Another useful way to support your child is by talking about how other people or characters in stories are feeling and why. Perhaps discuss how they could solve the problem they are having. This will help in developing your child’s ability to see things from another perspective and solve problems.
What children can do…
I enjoy playing games with others, listening to their ideas and joining in with the play
I can share and take turns when playing with others.
I can tidy away the toys when I finish playing with them.
I use kind hands, feet and words with my friends
I say sorry when I have upset/hurt someone.
I listen to my friends and stop if they do not like what I am saying or doing.
Communication and Language:
In Reception class, at certain times your child will be expected to sit still and listen to basic instructions from their teacher. You can help with this at home by sitting together doing a jigsaw, colouring or looking at books.
What children can do…
I can share my ideas with a familiar friend/adult.
I can listen/follow simple instructions.
I can say how I am feeling.
I feel confident asking an adult/friend for help if I need it.
Reading and Writing:
Read stories and look at picture books together. Talk about the illustrations and encourage your child to predict what might happen next. Talk about their favourite character or part of the story.
Sing Nursery Rhymes together so that before long your child will be able to say them for him or herself and supply the rhyming word: ‘Hickory Dickory Dock, the mouse ran up the …’ ‘Humpty Dumpty sat on the…’
Look at labels and signs as you shop or go for a walk e.g. talk about the sounds at the beginning of words e.g. ‘s’ for sand or Surbiton!
Play ‘I spy’ type games; use the sound of the letters not the name (‘a’ as in apple, not ‘a’ as in ape). Collect things on a tray starting with a certain sound.
Encourage your child to ask for help when needed and to ask or answer questions. If somebody asks your child a question, give him or her time to think and try not to provide the answer yourself.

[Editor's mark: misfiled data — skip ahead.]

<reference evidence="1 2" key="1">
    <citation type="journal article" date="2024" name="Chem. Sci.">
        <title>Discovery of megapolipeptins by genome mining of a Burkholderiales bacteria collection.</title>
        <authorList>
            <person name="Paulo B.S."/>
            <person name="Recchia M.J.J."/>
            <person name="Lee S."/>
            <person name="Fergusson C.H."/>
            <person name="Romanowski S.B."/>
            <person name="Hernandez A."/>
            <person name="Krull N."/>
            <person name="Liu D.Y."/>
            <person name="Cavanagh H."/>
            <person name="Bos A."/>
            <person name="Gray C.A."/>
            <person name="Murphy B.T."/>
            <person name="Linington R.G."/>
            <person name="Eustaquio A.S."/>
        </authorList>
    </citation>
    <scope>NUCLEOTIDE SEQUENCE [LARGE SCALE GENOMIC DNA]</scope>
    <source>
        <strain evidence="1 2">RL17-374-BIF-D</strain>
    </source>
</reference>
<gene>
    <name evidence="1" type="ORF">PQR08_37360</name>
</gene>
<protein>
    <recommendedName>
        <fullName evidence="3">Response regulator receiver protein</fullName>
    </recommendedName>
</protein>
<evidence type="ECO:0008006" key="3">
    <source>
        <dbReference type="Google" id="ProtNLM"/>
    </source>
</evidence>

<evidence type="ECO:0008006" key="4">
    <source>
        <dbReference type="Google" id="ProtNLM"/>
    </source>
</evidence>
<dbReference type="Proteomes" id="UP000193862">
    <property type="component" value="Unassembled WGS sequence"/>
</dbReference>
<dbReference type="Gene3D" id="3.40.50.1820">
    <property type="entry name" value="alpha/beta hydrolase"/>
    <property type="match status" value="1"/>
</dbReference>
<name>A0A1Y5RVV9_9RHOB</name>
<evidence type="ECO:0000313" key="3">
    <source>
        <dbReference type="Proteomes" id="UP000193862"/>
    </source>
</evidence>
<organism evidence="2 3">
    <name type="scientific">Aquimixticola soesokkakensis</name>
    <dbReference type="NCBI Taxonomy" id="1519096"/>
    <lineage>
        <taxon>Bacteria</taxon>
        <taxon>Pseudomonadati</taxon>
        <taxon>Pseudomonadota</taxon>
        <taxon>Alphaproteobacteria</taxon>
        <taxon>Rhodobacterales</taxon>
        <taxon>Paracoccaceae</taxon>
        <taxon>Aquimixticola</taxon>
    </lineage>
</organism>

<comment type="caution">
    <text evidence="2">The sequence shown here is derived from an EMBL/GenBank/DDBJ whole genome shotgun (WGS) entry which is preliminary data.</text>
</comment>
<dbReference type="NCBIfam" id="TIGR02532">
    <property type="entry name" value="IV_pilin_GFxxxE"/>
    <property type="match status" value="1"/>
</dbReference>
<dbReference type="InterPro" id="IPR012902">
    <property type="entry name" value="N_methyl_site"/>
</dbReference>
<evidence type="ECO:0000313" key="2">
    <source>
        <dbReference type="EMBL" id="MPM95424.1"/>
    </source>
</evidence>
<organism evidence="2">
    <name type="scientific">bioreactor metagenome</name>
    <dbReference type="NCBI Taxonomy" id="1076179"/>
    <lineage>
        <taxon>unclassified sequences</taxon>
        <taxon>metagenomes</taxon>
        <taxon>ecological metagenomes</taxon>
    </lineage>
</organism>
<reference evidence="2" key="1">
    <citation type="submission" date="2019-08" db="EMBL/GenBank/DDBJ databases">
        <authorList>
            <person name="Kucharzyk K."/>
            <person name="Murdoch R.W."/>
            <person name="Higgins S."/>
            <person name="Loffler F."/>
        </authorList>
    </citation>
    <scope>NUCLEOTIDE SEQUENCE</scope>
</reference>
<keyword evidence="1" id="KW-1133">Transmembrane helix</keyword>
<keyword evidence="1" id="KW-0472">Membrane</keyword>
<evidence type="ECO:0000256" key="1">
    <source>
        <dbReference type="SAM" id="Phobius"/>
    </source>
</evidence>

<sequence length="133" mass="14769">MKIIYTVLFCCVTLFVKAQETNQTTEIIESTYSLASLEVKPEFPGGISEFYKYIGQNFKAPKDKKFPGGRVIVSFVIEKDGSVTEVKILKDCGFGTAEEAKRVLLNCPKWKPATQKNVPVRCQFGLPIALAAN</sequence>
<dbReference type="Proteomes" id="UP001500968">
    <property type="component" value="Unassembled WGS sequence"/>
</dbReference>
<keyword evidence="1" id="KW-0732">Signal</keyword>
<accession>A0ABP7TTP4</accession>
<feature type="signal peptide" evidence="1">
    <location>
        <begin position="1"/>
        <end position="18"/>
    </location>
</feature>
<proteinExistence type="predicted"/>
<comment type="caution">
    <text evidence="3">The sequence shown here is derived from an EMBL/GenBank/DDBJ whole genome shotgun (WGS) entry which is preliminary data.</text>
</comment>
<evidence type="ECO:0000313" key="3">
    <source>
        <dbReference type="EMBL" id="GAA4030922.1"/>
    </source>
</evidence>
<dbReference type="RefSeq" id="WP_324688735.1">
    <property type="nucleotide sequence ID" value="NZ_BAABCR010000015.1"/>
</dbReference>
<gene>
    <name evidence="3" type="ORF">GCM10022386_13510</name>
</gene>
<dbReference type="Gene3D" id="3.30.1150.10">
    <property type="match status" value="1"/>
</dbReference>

How can you help pre-writing skills?
To help develop pre-writing skills encourage your child to draw, colour and do tracings, including drawing around their hand or tracing patterns in sand or rice.
Let your child see you write for different purposes such as notes,
shopping lists and letters. This will show him or her the reason for writing.
Praise and encourage any attempts that your child makes to write.
Help your child develop their fine and gross motor skills by helping them
thread beads or pasta onto string, peg the washing out or take the pegs off.
What children can do…
I enjoy listening to stories and can talk about them
I can look at books independently, talking about the pictures and what might be happening in the story
I can recognise and read my name
I can begin to write my name
I am learning to hold a pencil to draw and make marks
How can you help to support your child to develop mathematically?
* Enjoy reciting numbers forwards and backwards or from the middle e.g. 5, 6, 7, 8. Number rhymes and songs are great for this.
* Take every opportunity to practise counting with your child, e.g. counting stairs, sweets, cars you see going past, how many jumps they can do.
* Encourage your child to sort and group things by colour, shape or size, e.g. socks, clothes, buttons etc.
* Let your child help you to set the table and count out the correct number of knives, forks and spoons needed.
* Look at and talk about the colour and shape of things.
* Talk about the size of things e.g. long, short, tall, longer, shorter, taller.
* Discuss the position of things e.g. under, over, above, below, in front, behind, next to, between.
* Make a pretend shop and let your child use real coins to ‘buy’ items.
* Let your child help with the cooking. This could involve sharing, talking about heavy and light and measuring ingredients.
What children can do…
I can recognise some numbers
I can orally count to 10 or beyond and back again
I can count out a small group of objects, saying one number for each object
I enjoy singing number rhymes and songs
Here are some books that you can read that will help you feel ready and excited to start school!
Please sit with your child and go through the following questions with them: